Thursday, June 11, 2015

Afghanistan, Zimbabwe, America, Kuwait: Theater review by Jenna Scherer

The militants in Afghanistan, Zimbabwe, America, Kuwait don't see combat, or even a single enemy; instead, they're trapped alone in a wasteland, with all their demons in attendance. It's Waiting for Godot by way of Heart of Darkness as two American soldiers sweat it out at a remote desert outpost while the rest of the globe is in the grips of a catastrophic world war. Smith (Numrich, charismatic and terrifying) is all manic energy and sudden rages, while Leadem (Miskell) is tense and withdrawn, visited by visions of a ravaged woman (the haunting Jelena Stupljanin).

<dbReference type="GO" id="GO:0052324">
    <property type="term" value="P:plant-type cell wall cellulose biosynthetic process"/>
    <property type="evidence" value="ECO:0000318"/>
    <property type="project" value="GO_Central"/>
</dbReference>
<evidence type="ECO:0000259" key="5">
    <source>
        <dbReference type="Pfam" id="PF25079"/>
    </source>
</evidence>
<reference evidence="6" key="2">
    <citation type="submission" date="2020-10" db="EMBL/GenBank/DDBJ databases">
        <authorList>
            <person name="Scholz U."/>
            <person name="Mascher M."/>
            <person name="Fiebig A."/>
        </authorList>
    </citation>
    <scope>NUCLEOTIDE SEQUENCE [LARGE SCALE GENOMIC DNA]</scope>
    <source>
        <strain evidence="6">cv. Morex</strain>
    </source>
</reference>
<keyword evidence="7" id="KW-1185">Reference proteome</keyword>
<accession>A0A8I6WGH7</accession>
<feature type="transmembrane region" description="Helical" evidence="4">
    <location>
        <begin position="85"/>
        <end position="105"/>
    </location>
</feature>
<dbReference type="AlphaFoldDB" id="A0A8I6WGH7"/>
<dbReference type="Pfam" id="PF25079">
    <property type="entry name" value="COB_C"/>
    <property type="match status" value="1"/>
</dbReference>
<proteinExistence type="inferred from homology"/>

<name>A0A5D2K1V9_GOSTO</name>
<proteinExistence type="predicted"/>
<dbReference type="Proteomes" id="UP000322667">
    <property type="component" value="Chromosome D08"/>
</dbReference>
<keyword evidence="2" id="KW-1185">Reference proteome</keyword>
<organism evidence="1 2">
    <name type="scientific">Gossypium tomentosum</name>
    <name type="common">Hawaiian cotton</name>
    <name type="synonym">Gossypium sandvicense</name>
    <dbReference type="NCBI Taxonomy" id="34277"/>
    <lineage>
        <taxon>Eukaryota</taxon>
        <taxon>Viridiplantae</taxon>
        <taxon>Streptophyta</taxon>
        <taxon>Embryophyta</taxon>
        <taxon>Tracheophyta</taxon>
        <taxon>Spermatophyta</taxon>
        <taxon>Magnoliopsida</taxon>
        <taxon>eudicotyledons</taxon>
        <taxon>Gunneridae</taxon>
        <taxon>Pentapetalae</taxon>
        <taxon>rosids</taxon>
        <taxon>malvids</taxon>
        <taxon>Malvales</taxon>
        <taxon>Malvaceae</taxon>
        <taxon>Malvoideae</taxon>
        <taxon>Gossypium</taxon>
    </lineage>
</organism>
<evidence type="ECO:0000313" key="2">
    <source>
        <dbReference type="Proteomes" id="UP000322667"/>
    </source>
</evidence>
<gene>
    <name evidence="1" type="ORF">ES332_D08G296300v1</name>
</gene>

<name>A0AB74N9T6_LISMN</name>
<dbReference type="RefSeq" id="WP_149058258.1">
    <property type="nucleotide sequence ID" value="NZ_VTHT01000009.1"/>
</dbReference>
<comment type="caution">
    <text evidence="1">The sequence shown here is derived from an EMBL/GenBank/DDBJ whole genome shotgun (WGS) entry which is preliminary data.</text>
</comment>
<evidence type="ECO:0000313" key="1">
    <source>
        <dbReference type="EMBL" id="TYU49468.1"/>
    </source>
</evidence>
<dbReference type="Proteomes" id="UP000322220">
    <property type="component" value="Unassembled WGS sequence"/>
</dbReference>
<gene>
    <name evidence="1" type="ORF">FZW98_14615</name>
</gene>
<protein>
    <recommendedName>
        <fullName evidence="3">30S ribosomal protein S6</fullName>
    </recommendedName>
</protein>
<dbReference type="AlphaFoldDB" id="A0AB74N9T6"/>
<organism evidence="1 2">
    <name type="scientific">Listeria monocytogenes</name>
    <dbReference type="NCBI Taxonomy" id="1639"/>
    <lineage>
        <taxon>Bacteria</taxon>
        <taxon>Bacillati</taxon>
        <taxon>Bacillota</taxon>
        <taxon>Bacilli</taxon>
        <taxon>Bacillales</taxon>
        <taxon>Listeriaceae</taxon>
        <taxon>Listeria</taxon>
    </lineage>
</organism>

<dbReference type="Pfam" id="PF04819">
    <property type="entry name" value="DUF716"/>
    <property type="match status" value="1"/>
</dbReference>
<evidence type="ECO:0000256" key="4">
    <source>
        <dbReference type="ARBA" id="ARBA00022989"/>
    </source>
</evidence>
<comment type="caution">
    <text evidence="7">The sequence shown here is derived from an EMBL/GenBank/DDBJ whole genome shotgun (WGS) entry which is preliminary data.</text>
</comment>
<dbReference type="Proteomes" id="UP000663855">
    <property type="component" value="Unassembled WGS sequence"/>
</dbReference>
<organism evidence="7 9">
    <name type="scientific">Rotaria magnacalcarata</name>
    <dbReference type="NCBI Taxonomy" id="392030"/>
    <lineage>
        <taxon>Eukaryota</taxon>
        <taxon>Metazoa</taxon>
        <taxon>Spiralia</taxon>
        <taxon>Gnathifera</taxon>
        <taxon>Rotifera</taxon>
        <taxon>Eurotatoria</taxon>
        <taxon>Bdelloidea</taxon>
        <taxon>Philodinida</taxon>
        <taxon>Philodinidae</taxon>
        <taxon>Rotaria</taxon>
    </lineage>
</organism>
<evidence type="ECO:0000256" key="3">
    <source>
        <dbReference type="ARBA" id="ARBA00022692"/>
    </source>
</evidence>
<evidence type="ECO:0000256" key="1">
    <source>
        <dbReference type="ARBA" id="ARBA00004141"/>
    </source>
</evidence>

You can feel the heat and the panic in Daniel Talbott's hallucinatory production, which has the rhythm and texture of a nightmare. Talbott breaks his story into vignettes to evoke time passing and water supply dwindling, punctuated by John Zalewski's electric-misfire sound design. Like the grains of sand on the floor of the stage that audience members must walk through to get to their seats, this one will stick with you for a while.—Jenna Scherer

Gym at Judson (Off Broadway). Written and directed by Daniel Talbott. With Seth Numrich, Brian Miskell. Running time: 1hr 30mins. No intermission.


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